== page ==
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Florida casino shuttle boat bursts into flames, leaving 1 dead

by Alex Johnson and Kalhan Rosenblatt /  / Updated 

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One person died after dozens of people jumped more than 10 feet into frigid winter waters after the shuttle ferrying them to a casino ship off the Florida Gulf Coast caught fire, authorities said Monday.

All 50 passengers aboard made it to shore Sunday, the Coast Guard told NBC News on Sunday night. One woman died after she arrived at a hospital emergency room, said Kurt Conover, a spokesman for Regional Medical Center Bayonet Point.

The 42-year-old woman died at 10:42 p.m. ET, said Kevin Doll, a spokesman for the Pasco County Sheriff's Office.

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The woman went to the ER hours after the fire occurred, Conover said. Her name wasn't been released, and a cause of death hadn't been determined.

Eight other passengers were treated at and released from Regional Medical Center Bayonet Point, Conover said. In total, about 15 people were treated at hospitals for minor injuries and as a precaution for hypothermia, police said.

The shuttle caught fire at about 3:30 p.m. ET Sunday as it was making its way to the Tropical Breeze Casino Cruise, according to Beth Fifer, the casino's assistant chief executive.

Port Richey Police Chief Gerard DeCanio said the captain saw smoke from the engine and turned the boat around. Then he started having engine trouble, said DeCanio, who said the captain had been reporting engine trouble before Sunday.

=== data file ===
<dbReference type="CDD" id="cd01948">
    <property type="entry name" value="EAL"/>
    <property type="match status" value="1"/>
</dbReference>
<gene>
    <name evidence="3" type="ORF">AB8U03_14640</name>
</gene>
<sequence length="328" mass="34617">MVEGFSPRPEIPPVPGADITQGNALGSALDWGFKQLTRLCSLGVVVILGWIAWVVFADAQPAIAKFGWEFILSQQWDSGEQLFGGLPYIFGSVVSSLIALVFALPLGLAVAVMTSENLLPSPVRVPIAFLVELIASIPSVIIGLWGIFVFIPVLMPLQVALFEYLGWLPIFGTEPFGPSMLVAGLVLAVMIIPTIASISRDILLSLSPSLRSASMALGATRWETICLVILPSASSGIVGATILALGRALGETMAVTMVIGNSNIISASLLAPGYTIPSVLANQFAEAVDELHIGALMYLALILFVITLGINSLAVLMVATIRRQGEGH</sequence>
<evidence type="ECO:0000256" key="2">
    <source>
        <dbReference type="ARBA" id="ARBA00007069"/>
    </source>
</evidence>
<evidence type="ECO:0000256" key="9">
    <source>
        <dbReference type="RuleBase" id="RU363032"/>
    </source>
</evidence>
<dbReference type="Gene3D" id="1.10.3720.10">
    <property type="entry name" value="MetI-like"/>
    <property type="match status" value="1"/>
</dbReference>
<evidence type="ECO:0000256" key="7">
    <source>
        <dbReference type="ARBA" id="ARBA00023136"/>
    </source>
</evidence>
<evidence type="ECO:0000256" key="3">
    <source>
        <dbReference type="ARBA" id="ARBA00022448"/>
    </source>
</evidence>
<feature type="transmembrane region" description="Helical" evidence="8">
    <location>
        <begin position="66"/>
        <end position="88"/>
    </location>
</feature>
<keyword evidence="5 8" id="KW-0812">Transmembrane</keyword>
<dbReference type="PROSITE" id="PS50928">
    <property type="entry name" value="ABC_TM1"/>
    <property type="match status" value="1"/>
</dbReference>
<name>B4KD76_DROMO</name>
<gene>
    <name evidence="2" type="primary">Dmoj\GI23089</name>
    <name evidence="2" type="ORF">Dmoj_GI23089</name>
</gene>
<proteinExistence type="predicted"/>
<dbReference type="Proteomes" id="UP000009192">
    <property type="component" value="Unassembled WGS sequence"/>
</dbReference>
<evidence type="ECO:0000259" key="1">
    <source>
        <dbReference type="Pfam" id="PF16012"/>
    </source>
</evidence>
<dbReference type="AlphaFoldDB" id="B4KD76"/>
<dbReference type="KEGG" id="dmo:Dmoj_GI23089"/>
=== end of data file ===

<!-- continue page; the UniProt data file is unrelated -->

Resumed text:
DeCanio said there was no suspicion of foul play.

 A boat burns Sunday after it caught fire while ferrying patrons to a casino ship off the Florida Gulf Coast. AP

Fifer said it was the first such incident since the shuttle began operating in 1995. Shuttles are needed to ferry customers to the casino, which operates in the Gulf of Mexico because it's not allowed on land in Florida.

Qaadia Culbreath was on board preparing to celebrate his upcoming 30th birthday when the fire broke out. Culbreath, who said he doesn't know how to swim, told NBC News affiliate WFLA that he didn't see any life jackets when the fire began to spread and was told to jump.

“The guy that was in the water said, ‘Man, jump, jump, jump.’ I was like, ‘Man, I can’t swim.’ So I was trying to climb off, and I was dangling off the metal hanger in the front of the boat because I didn’t want to let go,” Culbreath said.

As the boat headed to shore, Culbreath was able to navigate the shallow water to safety.

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